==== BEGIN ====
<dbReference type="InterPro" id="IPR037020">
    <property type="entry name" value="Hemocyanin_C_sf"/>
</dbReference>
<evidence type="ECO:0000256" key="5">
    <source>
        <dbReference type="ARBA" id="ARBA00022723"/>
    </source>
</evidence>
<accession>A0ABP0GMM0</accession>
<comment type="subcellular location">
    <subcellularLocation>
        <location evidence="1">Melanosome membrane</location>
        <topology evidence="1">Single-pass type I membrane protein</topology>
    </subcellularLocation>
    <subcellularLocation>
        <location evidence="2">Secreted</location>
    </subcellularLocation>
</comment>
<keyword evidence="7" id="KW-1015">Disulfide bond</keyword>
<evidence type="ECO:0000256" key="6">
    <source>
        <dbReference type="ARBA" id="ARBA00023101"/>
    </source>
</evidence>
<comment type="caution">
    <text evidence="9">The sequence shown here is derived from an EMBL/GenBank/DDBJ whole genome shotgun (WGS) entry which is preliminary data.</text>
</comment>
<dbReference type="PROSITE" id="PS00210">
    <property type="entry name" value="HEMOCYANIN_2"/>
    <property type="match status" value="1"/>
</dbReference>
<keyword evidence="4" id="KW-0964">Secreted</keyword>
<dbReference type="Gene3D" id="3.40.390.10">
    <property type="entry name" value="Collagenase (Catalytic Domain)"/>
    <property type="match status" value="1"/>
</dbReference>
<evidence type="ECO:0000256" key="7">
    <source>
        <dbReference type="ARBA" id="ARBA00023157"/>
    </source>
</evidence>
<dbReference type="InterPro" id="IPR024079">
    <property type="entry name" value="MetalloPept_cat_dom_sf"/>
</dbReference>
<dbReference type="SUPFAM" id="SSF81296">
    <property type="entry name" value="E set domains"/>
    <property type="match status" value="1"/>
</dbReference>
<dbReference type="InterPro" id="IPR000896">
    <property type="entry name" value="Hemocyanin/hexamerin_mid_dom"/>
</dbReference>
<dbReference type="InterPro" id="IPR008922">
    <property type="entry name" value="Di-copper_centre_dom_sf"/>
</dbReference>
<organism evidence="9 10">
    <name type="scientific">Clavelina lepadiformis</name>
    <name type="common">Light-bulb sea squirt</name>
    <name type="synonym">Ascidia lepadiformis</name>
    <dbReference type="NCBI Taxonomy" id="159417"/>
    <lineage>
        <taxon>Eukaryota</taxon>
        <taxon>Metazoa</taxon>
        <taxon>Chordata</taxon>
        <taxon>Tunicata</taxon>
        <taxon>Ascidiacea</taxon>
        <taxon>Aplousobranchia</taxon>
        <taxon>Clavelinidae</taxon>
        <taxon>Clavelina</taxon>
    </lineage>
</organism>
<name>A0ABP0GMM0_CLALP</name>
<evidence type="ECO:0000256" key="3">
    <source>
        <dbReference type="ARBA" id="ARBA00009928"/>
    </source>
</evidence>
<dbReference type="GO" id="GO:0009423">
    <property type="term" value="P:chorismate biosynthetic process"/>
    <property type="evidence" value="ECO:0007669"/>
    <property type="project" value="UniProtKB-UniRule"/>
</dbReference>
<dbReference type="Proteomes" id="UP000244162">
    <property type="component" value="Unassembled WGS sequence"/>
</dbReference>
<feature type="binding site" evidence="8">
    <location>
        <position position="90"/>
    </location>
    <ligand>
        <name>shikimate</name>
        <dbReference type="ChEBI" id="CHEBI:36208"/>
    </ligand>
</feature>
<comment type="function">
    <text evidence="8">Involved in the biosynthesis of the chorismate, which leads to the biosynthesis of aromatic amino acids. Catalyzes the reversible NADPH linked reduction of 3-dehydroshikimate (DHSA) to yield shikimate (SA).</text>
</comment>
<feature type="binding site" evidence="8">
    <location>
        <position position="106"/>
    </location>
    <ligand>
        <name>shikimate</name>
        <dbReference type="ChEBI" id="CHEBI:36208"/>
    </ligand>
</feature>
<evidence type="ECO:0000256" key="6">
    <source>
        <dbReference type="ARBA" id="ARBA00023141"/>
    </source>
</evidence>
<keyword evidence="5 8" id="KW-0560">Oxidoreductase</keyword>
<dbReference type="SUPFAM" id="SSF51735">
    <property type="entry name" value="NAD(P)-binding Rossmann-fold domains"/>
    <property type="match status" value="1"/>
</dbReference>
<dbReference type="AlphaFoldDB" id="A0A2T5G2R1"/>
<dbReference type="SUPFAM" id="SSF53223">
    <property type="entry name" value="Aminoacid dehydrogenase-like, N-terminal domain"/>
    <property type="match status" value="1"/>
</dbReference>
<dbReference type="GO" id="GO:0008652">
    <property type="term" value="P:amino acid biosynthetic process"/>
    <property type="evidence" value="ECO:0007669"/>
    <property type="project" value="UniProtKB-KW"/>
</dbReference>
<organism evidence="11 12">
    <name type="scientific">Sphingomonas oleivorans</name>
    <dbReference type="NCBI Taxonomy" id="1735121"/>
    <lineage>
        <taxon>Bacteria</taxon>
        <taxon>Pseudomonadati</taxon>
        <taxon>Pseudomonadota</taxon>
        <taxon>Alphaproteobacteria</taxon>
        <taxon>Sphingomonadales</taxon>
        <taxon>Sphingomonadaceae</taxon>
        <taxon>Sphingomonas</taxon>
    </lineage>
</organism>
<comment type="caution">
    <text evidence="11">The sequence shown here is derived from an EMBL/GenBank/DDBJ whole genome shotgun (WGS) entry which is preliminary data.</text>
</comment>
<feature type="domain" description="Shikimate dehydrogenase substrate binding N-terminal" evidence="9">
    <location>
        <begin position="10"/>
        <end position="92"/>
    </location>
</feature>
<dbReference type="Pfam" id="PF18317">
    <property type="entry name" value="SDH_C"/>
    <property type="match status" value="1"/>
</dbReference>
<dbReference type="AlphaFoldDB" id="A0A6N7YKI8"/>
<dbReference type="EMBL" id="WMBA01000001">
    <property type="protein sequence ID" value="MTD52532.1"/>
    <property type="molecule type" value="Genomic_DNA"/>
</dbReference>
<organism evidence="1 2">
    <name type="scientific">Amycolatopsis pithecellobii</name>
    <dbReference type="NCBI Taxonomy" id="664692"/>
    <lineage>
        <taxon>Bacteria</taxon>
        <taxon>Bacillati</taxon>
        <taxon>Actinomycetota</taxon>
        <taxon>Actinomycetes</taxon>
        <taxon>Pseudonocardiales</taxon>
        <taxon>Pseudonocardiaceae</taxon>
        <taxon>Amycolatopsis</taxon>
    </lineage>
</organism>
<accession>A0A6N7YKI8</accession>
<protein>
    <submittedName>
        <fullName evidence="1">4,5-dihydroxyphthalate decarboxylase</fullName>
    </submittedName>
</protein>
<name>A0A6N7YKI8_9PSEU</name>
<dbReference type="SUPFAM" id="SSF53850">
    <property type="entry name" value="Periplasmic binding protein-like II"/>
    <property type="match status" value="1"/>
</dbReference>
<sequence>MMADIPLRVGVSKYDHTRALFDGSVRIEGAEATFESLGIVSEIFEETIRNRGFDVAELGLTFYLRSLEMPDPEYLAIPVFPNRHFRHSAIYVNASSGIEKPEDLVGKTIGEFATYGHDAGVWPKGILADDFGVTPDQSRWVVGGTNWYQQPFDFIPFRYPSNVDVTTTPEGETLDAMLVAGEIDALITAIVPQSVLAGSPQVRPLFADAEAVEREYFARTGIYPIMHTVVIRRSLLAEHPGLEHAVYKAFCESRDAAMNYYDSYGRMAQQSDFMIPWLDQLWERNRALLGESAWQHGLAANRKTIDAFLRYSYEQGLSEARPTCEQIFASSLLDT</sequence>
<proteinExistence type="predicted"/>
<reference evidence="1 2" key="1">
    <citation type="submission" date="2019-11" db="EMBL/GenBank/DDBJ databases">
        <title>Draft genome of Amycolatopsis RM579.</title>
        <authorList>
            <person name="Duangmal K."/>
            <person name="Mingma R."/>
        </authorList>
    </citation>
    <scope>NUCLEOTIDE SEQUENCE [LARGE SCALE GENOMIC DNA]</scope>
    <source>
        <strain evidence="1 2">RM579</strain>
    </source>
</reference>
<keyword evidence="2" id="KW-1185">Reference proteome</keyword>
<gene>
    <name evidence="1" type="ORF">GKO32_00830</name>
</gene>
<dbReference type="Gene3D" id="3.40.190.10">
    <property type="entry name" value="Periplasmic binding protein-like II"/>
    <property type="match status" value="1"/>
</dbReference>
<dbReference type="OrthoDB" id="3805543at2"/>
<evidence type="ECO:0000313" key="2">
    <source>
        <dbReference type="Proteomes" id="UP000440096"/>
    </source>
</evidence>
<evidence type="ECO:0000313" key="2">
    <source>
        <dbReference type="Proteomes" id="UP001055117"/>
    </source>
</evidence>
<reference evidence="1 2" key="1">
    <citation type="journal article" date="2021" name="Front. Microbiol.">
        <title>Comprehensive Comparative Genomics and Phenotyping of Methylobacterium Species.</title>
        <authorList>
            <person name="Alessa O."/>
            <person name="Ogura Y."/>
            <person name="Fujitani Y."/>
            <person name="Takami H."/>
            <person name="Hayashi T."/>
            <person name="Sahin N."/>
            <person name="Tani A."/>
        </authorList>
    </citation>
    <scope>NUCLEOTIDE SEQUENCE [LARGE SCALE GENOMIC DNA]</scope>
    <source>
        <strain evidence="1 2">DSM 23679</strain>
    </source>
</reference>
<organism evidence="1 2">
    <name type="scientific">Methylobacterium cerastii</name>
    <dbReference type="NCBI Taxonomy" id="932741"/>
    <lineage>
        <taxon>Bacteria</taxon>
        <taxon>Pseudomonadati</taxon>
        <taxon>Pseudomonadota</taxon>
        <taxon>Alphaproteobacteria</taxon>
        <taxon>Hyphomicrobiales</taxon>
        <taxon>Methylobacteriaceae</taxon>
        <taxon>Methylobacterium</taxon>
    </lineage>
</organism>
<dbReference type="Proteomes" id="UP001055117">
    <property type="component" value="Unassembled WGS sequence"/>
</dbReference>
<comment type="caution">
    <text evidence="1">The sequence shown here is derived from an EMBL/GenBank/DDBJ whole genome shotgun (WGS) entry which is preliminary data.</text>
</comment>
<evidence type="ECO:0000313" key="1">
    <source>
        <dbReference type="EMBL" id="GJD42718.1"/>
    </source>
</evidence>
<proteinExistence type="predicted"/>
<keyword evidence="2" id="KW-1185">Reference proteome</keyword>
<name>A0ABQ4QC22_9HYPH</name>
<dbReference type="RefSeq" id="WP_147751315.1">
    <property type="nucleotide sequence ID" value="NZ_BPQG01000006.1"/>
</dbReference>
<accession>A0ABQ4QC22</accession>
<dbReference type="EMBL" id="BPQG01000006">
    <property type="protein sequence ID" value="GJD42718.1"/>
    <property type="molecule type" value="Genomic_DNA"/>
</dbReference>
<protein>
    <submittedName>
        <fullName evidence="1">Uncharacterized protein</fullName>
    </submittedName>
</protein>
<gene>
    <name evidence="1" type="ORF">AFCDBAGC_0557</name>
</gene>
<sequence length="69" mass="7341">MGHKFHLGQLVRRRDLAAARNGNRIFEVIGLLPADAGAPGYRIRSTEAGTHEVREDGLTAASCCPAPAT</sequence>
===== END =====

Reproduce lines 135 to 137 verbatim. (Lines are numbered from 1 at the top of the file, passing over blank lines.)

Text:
        <taxon>Sphingomonadaceae</taxon>
        <taxon>Sphingomonas</taxon>
    </lineage>